No Energy to Take Care of Mom in India
Aug 05, 2008
BY SARITA SARVATE
Editorâ€™s Note: After going from California to India to take care of her ailing mother, commentator Sarita Sarvate is confronted by the stark reality of the energy divide between the worldâ€™s haves and have-nots. It gives her a new perspective on the importance of the troubled Indo-U.S. nuclear deal. NAM contributor Sarvate is a physicist and a writer for India Currents and other publications. Visit her online.
NAGPUR, India -- I sit by my 85-year-old mother who recently suffered a stroke, fanning her with a newspaper and wishing I had brought along the tiny battery-operated fan I was given as a freebie at a recent energy conference.
When it is time for her to have food, I embark on the ritual of heating small portions of rice, daal, and vegetable in separate bowls on the propane gas stove; we have no microwave.
Afterwards, I wander onto the veranda and discover that four days after washing, my clothes on the line are still damp, taking on that familiar musty smell that is associated in my memory with the monsoon, which has finally arrived after a delay of five weeks, making me wish that we had a clothes dryer.
The trouble is, after putting his son through engineering college and supporting a daughter who is working towards a degree in computer science, my brother, a retired civil engineer, can barely meet the cost of living; he cannot afford to purchase such appliances, let alone pay the electricity bill for running them.
Perhaps it is just as well, for electricity goes off for 5, 6 hours during the height of the day in daily mandatory power cuts labeled as load shedding.
So I canâ€™t help feeling survivorâ€™s guilt. I, who have been living in California for decades, am among the planetâ€™s energy haves while my birth family, which still lives in the eastern part of Indiaâ€™s Maharashtra State, belongs to the worldâ€™s energy have-nots.
Maharashtra has suffered severe electricity shortages since Enron went bankrupt in 2001, abandoning its 2000 megawatt power project. Since then the electricity crisis here has gotten worse. Currently, the state suffers a shortage of 5200 megawatts, the equivalent of five large power plants.
To make matters worse, climate change has been a reality, with monsoons becoming increasingly unreliable and hydropower production severely reduced because reservoirs have less than 30 percent of capacity.
Recently, Rahul Gandhi, former prime minister Indira Gandhiâ€™s grandson, arrived in the area, to sell the ruling coalitionâ€™s nuclear deal with the United States; his first stop was the mud hut of Kalavati, a widow whose husband committed suicide due to mounting debt. This suicide is not an isolated incident; thousands have perished in the last half-decade because of backbreaking debts caused by high costs of seeds marketed by foreign companies and crop failures due to unreliable monsoons.
Gandhiâ€™s gesture was intended to convey the message that nuclear power would better the lives of farmers and peasants through improved irrigation and mechanized farming. Ironically, Kalavati has no electricity; her only consolation being that in many villages in the region, load shedding extends anywhere from 14 to 22 hours a day, so having an electric connection makes little difference.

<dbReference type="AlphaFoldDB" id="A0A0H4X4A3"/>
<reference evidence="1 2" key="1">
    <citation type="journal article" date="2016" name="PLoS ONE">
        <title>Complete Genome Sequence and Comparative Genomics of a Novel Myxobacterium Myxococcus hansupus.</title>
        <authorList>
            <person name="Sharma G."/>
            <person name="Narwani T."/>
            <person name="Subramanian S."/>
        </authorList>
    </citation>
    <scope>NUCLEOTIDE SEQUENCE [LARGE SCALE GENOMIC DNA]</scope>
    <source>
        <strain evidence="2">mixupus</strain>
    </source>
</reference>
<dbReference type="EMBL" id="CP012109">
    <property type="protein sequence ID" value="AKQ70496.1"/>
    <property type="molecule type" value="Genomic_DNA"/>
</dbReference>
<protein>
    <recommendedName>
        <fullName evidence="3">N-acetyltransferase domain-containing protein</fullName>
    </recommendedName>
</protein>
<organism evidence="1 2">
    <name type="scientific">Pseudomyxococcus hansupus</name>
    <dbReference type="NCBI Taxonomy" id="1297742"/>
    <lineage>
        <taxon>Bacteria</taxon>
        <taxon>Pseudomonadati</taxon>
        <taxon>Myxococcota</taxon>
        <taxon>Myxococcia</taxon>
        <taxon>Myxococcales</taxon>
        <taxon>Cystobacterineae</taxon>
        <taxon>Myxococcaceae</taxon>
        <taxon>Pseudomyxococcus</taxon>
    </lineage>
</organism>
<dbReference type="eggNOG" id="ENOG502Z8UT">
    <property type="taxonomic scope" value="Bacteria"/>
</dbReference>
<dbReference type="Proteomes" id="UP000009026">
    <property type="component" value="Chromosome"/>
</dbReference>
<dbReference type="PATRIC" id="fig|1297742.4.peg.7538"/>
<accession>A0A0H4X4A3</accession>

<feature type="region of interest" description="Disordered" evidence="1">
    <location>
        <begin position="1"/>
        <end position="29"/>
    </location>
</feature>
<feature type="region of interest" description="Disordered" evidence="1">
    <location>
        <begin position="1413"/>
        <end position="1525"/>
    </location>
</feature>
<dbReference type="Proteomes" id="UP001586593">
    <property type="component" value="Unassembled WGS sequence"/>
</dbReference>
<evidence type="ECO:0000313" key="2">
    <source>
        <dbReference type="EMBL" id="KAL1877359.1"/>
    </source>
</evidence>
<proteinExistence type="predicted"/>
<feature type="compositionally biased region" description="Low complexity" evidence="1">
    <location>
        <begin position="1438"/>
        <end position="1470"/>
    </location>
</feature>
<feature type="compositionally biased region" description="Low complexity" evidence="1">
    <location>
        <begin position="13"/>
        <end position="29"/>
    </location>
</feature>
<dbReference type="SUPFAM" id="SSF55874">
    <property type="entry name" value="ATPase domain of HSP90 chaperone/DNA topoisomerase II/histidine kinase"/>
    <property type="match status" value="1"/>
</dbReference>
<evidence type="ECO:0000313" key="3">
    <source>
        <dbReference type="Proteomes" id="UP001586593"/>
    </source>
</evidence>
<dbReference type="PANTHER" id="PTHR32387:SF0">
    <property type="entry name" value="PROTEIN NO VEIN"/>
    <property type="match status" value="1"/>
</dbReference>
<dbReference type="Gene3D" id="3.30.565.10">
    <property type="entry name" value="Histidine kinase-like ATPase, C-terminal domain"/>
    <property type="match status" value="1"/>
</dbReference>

The Indian news media, a la CNN and Fox News, pounced upon Kalavatiâ€™s story, and within days, the widow had not only earned fifteen minutes of fame but two solar lanterns and a hundred thousand rupees in the bank.
Thousands of other similarly situated widows and farmers received nothing but a glimmer of hope that another VIPâ€™s random visit might bring a lantern to their mud huts.
A day after Gandhiâ€™s visit, the Nagpur Chamber of Commerce held a candle-lit meeting to protest the impact of load shedding on small businesses.
Power shortages are not just endemic to Maharashtra. India as a whole will need about 80,000 MW of additional power by 2012, almost twice the peak demand in California, but has been able to add only a quarter of the capacity. A major constraint is that Indiaâ€™s major resource is dirty coal.
Studies suggest that to meet Indiaâ€™s future demand, India will have to import coal.
Besides, communities in my region of Maharashtra are already following Western environmental activistsâ€™ playbook in forming Not in My Backyard (NIMBY) movements. They point out that the region exports power which is shipped to urban areas like Pune which have no load shedding, while residents around power plants here have to put up with power cuts and suffer from chronic illnesses like asthma.
Just about now I can hear American voices asking, but what about greenhouse gases, what about environmental regulations before India ratchets up its energy supply?
What most Americans do not know is that India is already active in reducing its carbon footprint, instituting smog check laws, proposing controversial flush-less toilets for public housing projects, and considering green buildings. A carbon trading system is in the works. Biofuels and solar energy are being developed.
Still, to provide a decent life so that daily survival is not a struggle for people like my brother and for those far lower on the economic ladder, India needs many more power plants.
The nuclear treaty with the United States will not solve all of Indiaâ€™s energy problems but it will help.
Alas, news reports indicate that after the Indian governmentâ€™s successful political showdown with the opposition over the deal, U.S. Congress may not get around to approving the deal after all.
So after suffering three weeks of deprivation here, I am ready to go back home and write to my senator urging her to approve the nuclear deal with India promptly.